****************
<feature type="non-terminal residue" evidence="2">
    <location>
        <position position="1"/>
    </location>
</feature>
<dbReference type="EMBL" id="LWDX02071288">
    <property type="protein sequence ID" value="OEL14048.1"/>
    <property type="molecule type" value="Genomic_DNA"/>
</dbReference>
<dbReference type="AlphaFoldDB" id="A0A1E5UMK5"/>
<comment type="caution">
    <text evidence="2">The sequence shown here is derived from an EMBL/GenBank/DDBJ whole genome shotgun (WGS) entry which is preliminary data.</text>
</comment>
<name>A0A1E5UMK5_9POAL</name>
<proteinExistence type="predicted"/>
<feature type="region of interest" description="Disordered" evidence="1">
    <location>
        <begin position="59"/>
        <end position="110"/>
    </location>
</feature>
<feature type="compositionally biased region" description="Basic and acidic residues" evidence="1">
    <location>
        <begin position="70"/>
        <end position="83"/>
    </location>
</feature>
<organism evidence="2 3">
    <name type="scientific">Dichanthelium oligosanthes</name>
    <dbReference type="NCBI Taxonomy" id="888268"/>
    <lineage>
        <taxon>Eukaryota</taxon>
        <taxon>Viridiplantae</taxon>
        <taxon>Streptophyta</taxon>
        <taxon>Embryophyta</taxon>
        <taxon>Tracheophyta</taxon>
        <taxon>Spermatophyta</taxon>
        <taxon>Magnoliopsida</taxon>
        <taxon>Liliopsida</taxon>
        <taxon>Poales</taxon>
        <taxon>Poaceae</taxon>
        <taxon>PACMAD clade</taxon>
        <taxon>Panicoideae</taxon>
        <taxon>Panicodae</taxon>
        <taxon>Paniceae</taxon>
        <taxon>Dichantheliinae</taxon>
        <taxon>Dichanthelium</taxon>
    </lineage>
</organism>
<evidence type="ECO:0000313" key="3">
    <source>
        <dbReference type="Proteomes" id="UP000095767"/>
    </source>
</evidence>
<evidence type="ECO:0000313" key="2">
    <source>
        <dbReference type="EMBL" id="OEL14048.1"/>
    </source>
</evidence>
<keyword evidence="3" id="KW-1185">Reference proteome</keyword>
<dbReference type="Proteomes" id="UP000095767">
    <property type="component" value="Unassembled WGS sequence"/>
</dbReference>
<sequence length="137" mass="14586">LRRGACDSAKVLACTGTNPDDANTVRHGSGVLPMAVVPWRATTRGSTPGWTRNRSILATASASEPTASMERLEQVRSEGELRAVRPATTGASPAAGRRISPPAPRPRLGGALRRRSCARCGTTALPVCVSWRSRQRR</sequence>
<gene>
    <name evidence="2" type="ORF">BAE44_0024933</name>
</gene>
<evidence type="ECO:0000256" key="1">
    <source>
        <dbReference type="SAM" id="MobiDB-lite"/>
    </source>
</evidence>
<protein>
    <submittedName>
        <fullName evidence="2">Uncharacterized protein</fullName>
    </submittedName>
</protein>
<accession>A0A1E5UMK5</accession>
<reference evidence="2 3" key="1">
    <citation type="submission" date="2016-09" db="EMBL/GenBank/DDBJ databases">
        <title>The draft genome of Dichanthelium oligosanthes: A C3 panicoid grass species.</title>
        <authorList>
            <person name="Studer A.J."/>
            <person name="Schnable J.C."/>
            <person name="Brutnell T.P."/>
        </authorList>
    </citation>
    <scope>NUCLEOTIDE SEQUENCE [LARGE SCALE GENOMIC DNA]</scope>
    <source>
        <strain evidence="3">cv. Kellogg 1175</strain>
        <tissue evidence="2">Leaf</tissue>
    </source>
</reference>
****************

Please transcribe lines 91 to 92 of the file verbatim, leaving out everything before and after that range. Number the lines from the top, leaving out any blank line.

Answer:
        <tissue evidence="2">Leaf</tissue>
    </source>